Advice to CEOs – Particularly Elon Musk

By August 8, 2018 Blog

      Often CEOs complain that volatility in stock prices, allegedly caused by investor focus on short-term performance, makes it difficult to manage their companies.  Put aside the fact that much evidence is contrary to the notion that investors are short-term oriented, there is a simple solution to this problem – FORGET ABOUT THE STOCK PRICE.  In the long-run, the market gets it right.  Amazon is worth nearly a trillion dollars and Toys’R’Us is worthless because one had a better business and the market came to realize that fact.  Therefore, what CEOs need to do is keep their eyes on the playing field, not on the scoreboard.  Build a great business and the market will follow.  There is no need to worry about what the stock price is today or tomorrow.
      There are two caveats to this is advice.  The first is that a company may need to raise new equity.  In that case, it could be a problem if the stock price is depressed in the short-term.  It is ironic in this respect that Mr. Musk is complaining about the stock market.  First, he has publicly announced that he would not need to sell more stock.  Second, the stock price is astronomical compared to the short-term performance of Tesla.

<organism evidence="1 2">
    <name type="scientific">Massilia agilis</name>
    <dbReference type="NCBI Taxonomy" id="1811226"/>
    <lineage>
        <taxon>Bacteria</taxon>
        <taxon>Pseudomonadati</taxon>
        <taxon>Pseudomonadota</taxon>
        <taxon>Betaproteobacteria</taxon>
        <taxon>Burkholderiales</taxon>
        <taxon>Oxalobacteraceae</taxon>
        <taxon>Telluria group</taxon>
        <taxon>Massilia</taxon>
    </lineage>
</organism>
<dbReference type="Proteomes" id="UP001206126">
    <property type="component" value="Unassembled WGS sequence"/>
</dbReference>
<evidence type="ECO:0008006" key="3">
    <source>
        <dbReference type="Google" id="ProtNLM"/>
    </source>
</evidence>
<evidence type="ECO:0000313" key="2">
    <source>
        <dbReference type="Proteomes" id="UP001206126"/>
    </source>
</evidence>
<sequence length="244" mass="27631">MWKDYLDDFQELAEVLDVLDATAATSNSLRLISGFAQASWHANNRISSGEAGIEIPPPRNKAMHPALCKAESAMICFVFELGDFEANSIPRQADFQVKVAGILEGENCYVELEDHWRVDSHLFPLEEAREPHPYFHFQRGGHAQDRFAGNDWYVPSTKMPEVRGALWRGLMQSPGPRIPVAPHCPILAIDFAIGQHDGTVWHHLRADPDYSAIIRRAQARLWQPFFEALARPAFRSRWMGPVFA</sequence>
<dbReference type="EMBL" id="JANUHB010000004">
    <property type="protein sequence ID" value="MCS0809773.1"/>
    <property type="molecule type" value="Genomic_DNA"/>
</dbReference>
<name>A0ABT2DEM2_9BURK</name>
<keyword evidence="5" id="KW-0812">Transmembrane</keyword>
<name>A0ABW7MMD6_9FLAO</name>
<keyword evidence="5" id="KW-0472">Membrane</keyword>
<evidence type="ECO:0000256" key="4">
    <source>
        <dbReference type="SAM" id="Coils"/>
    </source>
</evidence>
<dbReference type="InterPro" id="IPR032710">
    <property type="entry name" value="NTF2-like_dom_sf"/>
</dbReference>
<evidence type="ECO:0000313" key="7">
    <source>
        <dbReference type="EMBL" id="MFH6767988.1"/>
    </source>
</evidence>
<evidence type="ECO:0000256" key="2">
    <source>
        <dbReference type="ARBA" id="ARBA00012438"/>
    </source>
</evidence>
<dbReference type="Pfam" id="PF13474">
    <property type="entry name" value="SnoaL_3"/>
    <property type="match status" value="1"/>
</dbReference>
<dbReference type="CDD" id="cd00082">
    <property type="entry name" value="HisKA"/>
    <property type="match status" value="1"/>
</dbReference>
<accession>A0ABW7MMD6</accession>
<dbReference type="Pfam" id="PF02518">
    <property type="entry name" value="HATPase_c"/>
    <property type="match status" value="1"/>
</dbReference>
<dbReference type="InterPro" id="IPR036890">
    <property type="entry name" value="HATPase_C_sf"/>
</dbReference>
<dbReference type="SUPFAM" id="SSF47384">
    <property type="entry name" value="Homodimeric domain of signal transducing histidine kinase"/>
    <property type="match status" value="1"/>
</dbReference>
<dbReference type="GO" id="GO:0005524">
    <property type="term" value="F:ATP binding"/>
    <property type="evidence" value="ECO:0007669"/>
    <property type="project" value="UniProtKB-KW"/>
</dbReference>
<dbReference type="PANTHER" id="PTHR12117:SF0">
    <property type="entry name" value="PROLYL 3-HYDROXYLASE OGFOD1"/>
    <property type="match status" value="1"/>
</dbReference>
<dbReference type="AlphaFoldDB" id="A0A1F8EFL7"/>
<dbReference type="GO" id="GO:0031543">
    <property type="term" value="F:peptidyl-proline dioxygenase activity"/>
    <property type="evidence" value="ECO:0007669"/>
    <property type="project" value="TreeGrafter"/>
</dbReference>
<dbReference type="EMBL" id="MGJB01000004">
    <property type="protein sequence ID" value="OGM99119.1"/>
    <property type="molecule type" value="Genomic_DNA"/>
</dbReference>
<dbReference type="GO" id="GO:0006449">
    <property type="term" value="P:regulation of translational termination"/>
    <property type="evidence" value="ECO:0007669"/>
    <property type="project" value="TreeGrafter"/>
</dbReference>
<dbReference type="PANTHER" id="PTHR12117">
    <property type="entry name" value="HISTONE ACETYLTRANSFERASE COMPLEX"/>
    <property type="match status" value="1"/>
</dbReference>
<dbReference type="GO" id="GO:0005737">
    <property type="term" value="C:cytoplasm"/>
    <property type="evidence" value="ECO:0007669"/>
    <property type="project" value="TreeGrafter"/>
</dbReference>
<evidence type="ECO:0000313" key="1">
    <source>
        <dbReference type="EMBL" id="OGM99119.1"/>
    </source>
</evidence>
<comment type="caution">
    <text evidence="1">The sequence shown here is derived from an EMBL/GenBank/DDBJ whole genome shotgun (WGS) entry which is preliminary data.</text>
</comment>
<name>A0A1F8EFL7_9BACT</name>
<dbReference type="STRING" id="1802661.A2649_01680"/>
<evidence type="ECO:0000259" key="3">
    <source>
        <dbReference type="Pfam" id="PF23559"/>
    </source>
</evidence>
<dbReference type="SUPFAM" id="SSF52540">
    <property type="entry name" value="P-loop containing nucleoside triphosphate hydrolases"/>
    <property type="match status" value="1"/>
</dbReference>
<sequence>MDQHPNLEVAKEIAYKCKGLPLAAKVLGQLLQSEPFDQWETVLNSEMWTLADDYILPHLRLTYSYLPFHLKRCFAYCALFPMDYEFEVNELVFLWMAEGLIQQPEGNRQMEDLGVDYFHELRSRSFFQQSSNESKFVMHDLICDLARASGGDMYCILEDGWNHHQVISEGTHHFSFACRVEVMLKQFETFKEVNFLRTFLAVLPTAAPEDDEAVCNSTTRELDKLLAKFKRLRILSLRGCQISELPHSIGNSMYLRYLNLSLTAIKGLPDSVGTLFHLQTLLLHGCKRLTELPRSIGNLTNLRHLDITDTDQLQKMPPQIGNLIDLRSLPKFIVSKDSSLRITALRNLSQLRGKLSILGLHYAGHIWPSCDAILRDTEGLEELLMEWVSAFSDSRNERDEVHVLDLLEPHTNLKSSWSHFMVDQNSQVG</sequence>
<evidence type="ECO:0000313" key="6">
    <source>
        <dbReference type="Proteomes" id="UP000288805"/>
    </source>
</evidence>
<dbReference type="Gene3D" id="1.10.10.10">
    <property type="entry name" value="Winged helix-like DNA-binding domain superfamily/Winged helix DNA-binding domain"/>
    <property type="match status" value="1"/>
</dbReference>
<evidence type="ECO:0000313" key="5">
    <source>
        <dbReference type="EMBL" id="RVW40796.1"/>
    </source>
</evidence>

The second is that CEO compensation is often tied to the stock price.  This leads some CEOs to claim that they are being underpaid because the stock price is artificially depressed.  Of course, this is a tough argument to make in the current environment with stock prices generally at record highs.  It is also an easy problem to solve.  Compensation can be tied to long-run financial performance rather than current stock prices.
       All of this goes double for Mr. Musk.  He has suggested that a buyout is need because the public market forces the company into short-term thinking.  In the case of Tesla, such a claim makes little sense.  Tesla has benefitted hugely from the public market, which has given it a sky-high valuation that allowed the company to raise billions in capital on favorable terms.  The solution Mr. Musk is simple: forget about the buyout, ignore the stock price, stop battling the shorts, and prove that cars can be made, delivered and serviced at a profit.  In that case, the market will take care of itself.